Where's The Line Between Personalized Advertising And Creeping People Out?
from the the-uncanny-valley-of-advertising dept
In robotics, there’s a concept of the “uncanny valley,” which suggests that people are comfortable with robots that clearly look like robots, but at a point where they become too similar to humans, but not actually human-like, the feeling makes people rather uncomfortable. However, if a robot appears fully human, then people go back to being comfortable with them — even to the point of identifying with them and feeling empathy for them. It’s that area where they’re just a little too much like a human, but not quite there that makes people really uncomfortable. I’m beginning to wonder if there’s a similar phenomenon with advertising. Perfectly targeted advertising could be quite useful — and, in fact, that’s the holy grail that advertisers always talk about. The problem, though, is that most personalized advertising isn’t that well targeted, and it’s reaching the point that it makes people rather uncomfortable.
Last week all the attention was on Phorm, the former adware company, now trying to work with ISPs to use your clickstream data to target ads better. While the company is aggressively defending its practices, it clearly makes people somewhat uncomfortable — and all of the hubbub about the story has resulted in at least one ISP partner of Phorm to decide that it will only offer the program on an opt-in basis. That sounds good, though, as Broadband Reports notes, Phorm competitor NebuAd had promised that any of its ISP partners would clearly let customers know what it was doing with its targeted advertisements, and that doesn’t appear to be happening.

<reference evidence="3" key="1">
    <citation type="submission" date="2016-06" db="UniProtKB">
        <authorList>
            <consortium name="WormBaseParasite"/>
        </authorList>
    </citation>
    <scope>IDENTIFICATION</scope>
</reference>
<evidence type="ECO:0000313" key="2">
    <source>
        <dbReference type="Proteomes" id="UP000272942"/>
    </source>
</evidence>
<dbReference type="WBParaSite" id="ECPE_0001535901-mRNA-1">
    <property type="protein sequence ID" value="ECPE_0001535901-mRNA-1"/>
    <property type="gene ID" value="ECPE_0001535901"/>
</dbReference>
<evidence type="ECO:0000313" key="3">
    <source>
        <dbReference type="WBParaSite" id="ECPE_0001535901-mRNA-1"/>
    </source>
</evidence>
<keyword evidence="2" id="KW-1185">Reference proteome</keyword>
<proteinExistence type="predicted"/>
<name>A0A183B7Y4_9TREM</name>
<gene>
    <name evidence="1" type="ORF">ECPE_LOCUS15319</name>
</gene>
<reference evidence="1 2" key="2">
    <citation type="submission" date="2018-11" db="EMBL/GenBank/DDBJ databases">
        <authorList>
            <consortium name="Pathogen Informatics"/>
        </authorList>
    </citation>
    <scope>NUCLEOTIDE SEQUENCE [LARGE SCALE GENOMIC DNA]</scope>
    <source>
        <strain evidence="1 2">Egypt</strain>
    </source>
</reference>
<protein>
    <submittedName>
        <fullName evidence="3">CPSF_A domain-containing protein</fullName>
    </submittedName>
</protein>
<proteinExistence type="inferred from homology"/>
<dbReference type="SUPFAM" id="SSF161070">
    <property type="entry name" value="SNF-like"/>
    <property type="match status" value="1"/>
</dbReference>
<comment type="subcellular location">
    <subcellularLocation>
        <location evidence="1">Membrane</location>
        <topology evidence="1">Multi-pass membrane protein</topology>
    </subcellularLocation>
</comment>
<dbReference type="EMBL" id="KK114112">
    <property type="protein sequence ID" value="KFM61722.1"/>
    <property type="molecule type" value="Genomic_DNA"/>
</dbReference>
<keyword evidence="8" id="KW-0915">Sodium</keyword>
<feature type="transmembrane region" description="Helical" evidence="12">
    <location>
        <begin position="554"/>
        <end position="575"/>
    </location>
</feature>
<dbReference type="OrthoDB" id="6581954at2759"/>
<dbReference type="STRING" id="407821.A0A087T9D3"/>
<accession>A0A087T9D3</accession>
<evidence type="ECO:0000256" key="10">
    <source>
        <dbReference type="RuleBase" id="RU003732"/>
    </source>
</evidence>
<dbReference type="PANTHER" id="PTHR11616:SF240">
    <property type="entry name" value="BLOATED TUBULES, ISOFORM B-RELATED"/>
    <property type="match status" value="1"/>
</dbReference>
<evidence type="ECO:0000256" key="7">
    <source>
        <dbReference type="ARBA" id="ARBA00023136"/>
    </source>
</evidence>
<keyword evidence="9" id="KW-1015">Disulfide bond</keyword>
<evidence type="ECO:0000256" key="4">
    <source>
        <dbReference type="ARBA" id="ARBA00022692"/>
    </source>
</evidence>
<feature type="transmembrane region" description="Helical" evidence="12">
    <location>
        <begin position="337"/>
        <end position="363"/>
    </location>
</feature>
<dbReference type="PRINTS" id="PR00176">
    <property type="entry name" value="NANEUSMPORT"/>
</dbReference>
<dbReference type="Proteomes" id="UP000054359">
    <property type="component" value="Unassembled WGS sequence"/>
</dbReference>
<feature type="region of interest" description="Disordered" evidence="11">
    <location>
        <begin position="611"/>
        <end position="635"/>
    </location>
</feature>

All this has lead the NY Times to write an article about how much data is being tracked about you in order to target ads better. There’s nothing particularly new or surprising (hopefully) in that article, but an even more interesting question is raised by the same author in a separate blog post, where she went and asked Microsoft, Yahoo, Google and AOL if they could create advertisements that incorporated the user’s name in the advertisement as an attempt to personalize it. The answers are quite interesting, with very different levels of “could” and “would” responses from the various participants.
But the real issue with such ads are that they may be getting quite close to that “uncanny valley” of advertising. When the ads on a random page start saying “Hi, Mike, we think you’d like…” it reaches that level where it throws in your face just how much data is being collected about you, and I’d imagine that makes people quite uncomfortable. In some ways, this is part of what made people so damn uncomfortable with Facebook’s Beacon program. It was making use of data in a very public way for supposedly more “personalized” ads. However, they ended up in that “creepy” valley between not very personalized and perfectly personalized where the ad is actually effective. For companies working on better ad targeting and more personalized ads, it’s going to pay to be aware of this issue going forward.